A new year has arrived, and with it a fresh crop of New Year's resolutions. But instead of promising to go to the gym four times a week -- you know you're not going to do that -- how...
Reduce Refinancing Closing Costs
Bloggers are wondering what's next for "The Biggest Loser" tough girl trainer Jillian Michaels. The mortgage industry could use her direct style of conflict resolution to hold lenders true to closing cost estimates.
The decision to refinance hinges heavily on how much you expect to pay in closing costs. The trouble is, you often don't know your exact closing costs until it's too late to turn back. That's because lenders are not required to guarantee their "good faith" estimates. As a result, higher fees can show up on closing day, and change the whole economics of your refinance.
Don't be a victim of this bait and switch. First, determine if you even need a new loan. If the goal is to lower your payment, you might try accomplishing that with a mortgage loan modification, which has no closing costs.
Shop and negotiate
If you don't qualify for a modification, start shopping. Gather quotes from lenders that guarantee their estimates. Then, approach other lenders. Tell them you're comparison shopping for low, guaranteed closing costs, and see how many more guaranteed estimates you can get.
Once you've compiled a set of competing offers, compare line items. Several will show fees that lenders charge to cover routine tasks associated with closing your loan. Hone in on these items first, because they're the easiest to negotiate. These include fees for:
- Document preparation
Ask each lender to explain these fee items to you. Try negotiating them down as much as possible, using your various quotes as ammunition. You can say for example, "Your underwriting fee is $250, but this other lender only charges $125. Can you work with me on that?" Get a new written estimate to document your negotiations.
Odds and ends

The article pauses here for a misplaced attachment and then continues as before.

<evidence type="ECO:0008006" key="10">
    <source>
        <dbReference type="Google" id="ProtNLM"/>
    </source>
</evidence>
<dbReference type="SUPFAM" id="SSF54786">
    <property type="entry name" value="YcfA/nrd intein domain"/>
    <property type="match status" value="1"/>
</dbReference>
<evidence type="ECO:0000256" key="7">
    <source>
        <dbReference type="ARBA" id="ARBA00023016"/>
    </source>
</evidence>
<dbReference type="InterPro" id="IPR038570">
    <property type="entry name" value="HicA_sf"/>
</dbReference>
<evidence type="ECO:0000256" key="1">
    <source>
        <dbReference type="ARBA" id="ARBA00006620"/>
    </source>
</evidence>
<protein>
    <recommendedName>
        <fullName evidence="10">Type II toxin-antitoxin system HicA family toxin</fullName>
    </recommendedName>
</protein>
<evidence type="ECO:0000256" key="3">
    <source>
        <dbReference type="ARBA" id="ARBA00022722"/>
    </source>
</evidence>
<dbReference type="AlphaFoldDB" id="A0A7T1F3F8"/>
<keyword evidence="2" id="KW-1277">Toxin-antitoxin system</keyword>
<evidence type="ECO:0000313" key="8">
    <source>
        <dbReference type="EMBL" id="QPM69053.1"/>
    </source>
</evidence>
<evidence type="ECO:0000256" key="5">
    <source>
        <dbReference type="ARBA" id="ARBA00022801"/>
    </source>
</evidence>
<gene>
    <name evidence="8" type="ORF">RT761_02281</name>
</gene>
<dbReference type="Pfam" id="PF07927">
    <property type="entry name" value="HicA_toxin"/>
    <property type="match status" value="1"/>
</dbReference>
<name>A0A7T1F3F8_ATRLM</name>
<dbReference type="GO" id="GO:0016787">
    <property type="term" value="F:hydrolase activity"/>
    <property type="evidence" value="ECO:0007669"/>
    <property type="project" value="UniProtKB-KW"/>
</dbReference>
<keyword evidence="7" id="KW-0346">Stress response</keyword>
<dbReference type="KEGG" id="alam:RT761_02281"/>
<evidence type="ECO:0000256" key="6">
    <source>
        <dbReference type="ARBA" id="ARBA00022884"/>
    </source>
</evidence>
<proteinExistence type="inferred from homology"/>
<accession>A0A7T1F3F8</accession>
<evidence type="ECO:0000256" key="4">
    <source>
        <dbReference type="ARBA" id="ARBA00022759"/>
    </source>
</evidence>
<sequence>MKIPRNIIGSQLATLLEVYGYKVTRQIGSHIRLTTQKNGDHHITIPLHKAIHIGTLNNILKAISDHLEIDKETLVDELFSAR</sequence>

Once you've worked down the lender's fees, you've realized most available savings. Many of the other fees on your good faith estimate are charged by third-parties, such as title companies, for their services. Here are some tips for managing those expenses:
- Appraisal fee Refinance lenders should require a home appraisal, which adds about $300 to your upfront costs. If the home has been recently appraised, ask if you can use the existing appraisal instead.
- Settlement fees, closing fees, and attorney's fees These all generally refer to the same thing. Question it if you see two or three of these line items on the same estimate.
- Mortgage and homeowners insurance Your credit score may impact the rates you pay for these two items. Make sure your credit report is accurate, and keep your credit accounts current.
- Title search and examination Some title agents charge for these items separately, and others lump them together. Compare these items as two parts of a whole to find the best deal.
Unfortunately, there are enough closing cost line items that an unscrupulous lender could try to slip something in unnoticed. If you see something suspicious, you could channel Jillian Michaels and start yelling-but it's easier just to select another lender.
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This is part 2 of our extensive guide to refinance mortgage. Click here if you want to read part 1 of our refinance mortgage guide
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